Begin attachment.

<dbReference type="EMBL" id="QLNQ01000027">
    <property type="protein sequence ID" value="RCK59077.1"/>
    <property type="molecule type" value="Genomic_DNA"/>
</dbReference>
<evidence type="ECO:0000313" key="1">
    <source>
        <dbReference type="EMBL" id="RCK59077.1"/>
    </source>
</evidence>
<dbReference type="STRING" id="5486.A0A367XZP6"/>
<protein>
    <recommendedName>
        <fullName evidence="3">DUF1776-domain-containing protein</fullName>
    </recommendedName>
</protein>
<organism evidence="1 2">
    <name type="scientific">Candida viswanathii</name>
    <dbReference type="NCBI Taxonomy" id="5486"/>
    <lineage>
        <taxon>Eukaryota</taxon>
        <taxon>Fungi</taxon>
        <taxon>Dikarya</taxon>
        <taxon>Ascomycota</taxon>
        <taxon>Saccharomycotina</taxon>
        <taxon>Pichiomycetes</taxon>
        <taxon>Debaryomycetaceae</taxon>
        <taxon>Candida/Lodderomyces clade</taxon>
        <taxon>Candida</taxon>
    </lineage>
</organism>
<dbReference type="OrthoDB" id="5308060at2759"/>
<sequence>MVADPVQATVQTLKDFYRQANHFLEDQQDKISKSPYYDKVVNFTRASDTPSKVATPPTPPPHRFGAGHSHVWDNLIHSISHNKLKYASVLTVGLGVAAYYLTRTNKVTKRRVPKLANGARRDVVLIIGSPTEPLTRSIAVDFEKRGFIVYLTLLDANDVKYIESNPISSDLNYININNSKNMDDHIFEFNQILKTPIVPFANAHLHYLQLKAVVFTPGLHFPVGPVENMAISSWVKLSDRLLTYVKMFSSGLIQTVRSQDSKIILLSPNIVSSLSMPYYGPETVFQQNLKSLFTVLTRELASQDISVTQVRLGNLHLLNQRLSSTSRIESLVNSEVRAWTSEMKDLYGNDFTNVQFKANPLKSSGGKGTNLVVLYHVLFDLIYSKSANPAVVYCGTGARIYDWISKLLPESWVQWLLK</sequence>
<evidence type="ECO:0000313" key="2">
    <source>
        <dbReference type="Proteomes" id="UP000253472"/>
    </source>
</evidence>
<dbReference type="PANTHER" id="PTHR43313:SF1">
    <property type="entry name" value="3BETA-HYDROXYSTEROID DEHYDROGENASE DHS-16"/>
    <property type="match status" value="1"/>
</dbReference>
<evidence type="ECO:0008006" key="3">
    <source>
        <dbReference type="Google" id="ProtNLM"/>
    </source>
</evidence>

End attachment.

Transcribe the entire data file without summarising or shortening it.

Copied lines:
<dbReference type="EMBL" id="QLNQ01000027">
    <property type="protein sequence ID" value="RCK59077.1"/>
    <property type="molecule type" value="Genomic_DNA"/>
</dbReference>
<evidence type="ECO:0000313" key="1">
    <source>
        <dbReference type="EMBL" id="RCK59077.1"/>
    </source>
</evidence>
<dbReference type="STRING" id="5486.A0A367XZP6"/>
<protein>
    <recommendedName>
        <fullName evidence="3">DUF1776-domain-containing protein</fullName>
    </recommendedName>
</protein>
<organism evidence="1 2">
    <name type="scientific">Candida viswanathii</name>
    <dbReference type="NCBI Taxonomy" id="5486"/>
    <lineage>
        <taxon>Eukaryota</taxon>
        <taxon>Fungi</taxon>
        <taxon>Dikarya</taxon>
        <taxon>Ascomycota</taxon>
        <taxon>Saccharomycotina</taxon>
        <taxon>Pichiomycetes</taxon>
        <taxon>Debaryomycetaceae</taxon>
        <taxon>Candida/Lodderomyces clade</taxon>
        <taxon>Candida</taxon>
    </lineage>
</organism>
<dbReference type="OrthoDB" id="5308060at2759"/>
<sequence>MVADPVQATVQTLKDFYRQANHFLEDQQDKISKSPYYDKVVNFTRASDTPSKVATPPTPPPHRFGAGHSHVWDNLIHSISHNKLKYASVLTVGLGVAAYYLTRTNKVTKRRVPKLANGARRDVVLIIGSPTEPLTRSIAVDFEKRGFIVYLTLLDANDVKYIESNPISSDLNYININNSKNMDDHIFEFNQILKTPIVPFANAHLHYLQLKAVVFTPGLHFPVGPVENMAISSWVKLSDRLLTYVKMFSSGLIQTVRSQDSKIILLSPNIVSSLSMPYYGPETVFQQNLKSLFTVLTRELASQDISVTQVRLGNLHLLNQRLSSTSRIESLVNSEVRAWTSEMKDLYGNDFTNVQFKANPLKSSGGKGTNLVVLYHVLFDLIYSKSANPAVVYCGTGARIYDWISKLLPESWVQWLLK</sequence>
<evidence type="ECO:0000313" key="2">
    <source>
        <dbReference type="Proteomes" id="UP000253472"/>
    </source>
</evidence>
<dbReference type="PANTHER" id="PTHR43313:SF1">
    <property type="entry name" value="3BETA-HYDROXYSTEROID DEHYDROGENASE DHS-16"/>
    <property type="match status" value="1"/>
</dbReference>
<evidence type="ECO:0008006" key="3">
    <source>
        <dbReference type="Google" id="ProtNLM"/>
    </source>
</evidence>